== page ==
By the time Leah Davidson ran back from calling 911 on a pay phone early this month, firefighters already were pumping water on her Kansas City, Kan., home.
But last weekend in Leawood, firefighters slowed by road construction took seven minutes to reach a blaze that caused about $150,000 in damage to a $288,000 home.
Where you live can determine how quickly help will arrive during a blaze that threatens lives or property.
Just three area departments -- Kansas City, Kan., Gladstone and Sugar Creek -- met the national standard for fire response in recent years, The Kansas City Star found while reviewing available data from 1999 through 2002.
Davidson, whose son's bedroom was engulfed in flames, was fortunate to live in one of those cities. But folks who live in booming southern Jackson County or the Northland's Shoal Creek valley may have to wait much longer — 10 minutes or more — for a firetruck, The Star learned. Even in upmarket Hallbrook, response times lag behind the national standard.
That matters. A house fire can double in size each minute and can reach spontaneous ignition of an entire room in five minutes or less. There are about 3,500 deaths a year from structure fires nationally, and 75 percent of those fires occur in residences.
Kansas City has suffered 62 fire-related deaths since 2000. The metropolitan area recorded at least 23 deaths last year. On average, structure fires cause millions of dollars in property damage each year in the area.
The National Fire Protection Association set a standard, accepted by most full-time departments, that the first crews should arrive within six minutes of the time the fire was reported and be able to do this 90 percent of the time.
Kansas City, Kan., reported 94 percent success, Gladstone reported 91 percent and Sugar Creek reported 90 percent. Kansas City says it can make it 81 percent of the time. Results for other area departments ranged from 17 percent to 89 percent.
Many area departments did not report data. Independence, for instance, cannot calculate its record because of a limited computer system.
Though a variety of factors can delay firetrucks, many area departments share one big obstacle: explosive suburban growth taking place where fire stations don't exist. Some departments are raising taxes and building new fire stations. Others merely try to cope.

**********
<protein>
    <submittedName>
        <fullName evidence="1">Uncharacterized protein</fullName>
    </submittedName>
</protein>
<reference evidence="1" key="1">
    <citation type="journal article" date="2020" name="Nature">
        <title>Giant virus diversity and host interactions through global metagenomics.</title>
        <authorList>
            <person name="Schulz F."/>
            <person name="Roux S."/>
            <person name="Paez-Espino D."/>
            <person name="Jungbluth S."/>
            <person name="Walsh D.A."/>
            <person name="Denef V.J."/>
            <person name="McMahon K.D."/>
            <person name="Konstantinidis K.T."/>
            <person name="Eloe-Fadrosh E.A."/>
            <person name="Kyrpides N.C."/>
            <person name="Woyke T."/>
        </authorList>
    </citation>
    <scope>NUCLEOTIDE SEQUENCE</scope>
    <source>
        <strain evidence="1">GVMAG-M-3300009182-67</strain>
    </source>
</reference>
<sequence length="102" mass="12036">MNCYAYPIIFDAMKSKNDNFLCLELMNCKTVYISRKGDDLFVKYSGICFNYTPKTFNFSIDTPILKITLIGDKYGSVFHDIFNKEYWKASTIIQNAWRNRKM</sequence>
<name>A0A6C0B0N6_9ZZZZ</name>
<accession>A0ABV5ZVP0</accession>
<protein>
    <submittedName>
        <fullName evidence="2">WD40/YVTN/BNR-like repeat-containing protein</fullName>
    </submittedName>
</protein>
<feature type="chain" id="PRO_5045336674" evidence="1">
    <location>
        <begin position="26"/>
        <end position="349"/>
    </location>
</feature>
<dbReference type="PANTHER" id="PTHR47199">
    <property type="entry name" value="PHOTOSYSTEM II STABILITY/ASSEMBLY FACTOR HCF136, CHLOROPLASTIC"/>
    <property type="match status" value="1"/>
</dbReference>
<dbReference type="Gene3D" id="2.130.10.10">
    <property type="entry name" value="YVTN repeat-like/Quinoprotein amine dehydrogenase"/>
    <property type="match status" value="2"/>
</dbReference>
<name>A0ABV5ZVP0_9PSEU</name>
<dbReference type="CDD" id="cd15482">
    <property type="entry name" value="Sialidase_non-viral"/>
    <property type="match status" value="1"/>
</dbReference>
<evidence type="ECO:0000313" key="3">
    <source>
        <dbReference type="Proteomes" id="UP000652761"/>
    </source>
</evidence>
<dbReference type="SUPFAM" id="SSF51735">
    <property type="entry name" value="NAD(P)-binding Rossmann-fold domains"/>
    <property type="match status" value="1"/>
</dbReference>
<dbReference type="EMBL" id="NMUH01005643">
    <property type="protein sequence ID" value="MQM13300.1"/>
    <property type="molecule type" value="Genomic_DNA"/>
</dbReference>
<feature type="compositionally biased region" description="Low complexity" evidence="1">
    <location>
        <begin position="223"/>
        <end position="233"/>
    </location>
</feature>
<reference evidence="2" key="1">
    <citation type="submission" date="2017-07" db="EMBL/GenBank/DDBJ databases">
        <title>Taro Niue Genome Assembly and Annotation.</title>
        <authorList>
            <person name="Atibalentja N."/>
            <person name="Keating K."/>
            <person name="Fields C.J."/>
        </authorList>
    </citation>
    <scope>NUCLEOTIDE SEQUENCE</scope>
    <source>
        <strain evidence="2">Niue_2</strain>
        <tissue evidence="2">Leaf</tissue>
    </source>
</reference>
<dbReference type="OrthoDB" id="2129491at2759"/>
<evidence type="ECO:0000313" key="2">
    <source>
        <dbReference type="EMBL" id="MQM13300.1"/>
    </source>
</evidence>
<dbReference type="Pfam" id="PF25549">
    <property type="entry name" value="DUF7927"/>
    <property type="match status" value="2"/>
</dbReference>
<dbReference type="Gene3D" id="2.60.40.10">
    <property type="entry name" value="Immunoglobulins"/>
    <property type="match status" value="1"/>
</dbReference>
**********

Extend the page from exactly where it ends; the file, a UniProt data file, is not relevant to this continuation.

Homebuyers may be unaware of the issue.
James Schulenberg, his wife and their two preteen daughters moved about four years ago to the new Fairways subdivision in Kansas City, North. They chose the area because it was outside of the city, and they didn't even think about being 10 minutes away from a firetruck.
"I never gave it any thought," Schulenberg said. "In eight or nine minutes the house could be gone."
Nationally, an estimated 58 percent of full-time fire departments achieve the response-time standard.
The six-minute guideline allots one minute for dispatchers to alert firefighters, another minute for firefighters to get on the road and four minutes to drive to the fire.
Some fire departments say they cannot accomplish the goal 90 percent of the time largely because they lack funding for enough stations. Other reasons can include traffic, lack of integration among neighboring departments or firetrucks being unavailable because they are working other calls.
Sometimes, it is unclear whether a faster response would have made a difference.
Firefighters took eight minutes to reach the Orr family's burning house last October in Olathe. But by the time the Fire Department was called about the early morning blaze, the fire already had filled the upper floors with smoke. Justin Orr woke in his basement bedroom and found his father lying unresponsive on the first floor. He ran to get a neighbor to call the fire department. Five members of his family died.
Earlier this month, firefighters took seven minutes to reach a fire in a jail under construction in southern Johnson County. It sustained at least $1.5 million in damage.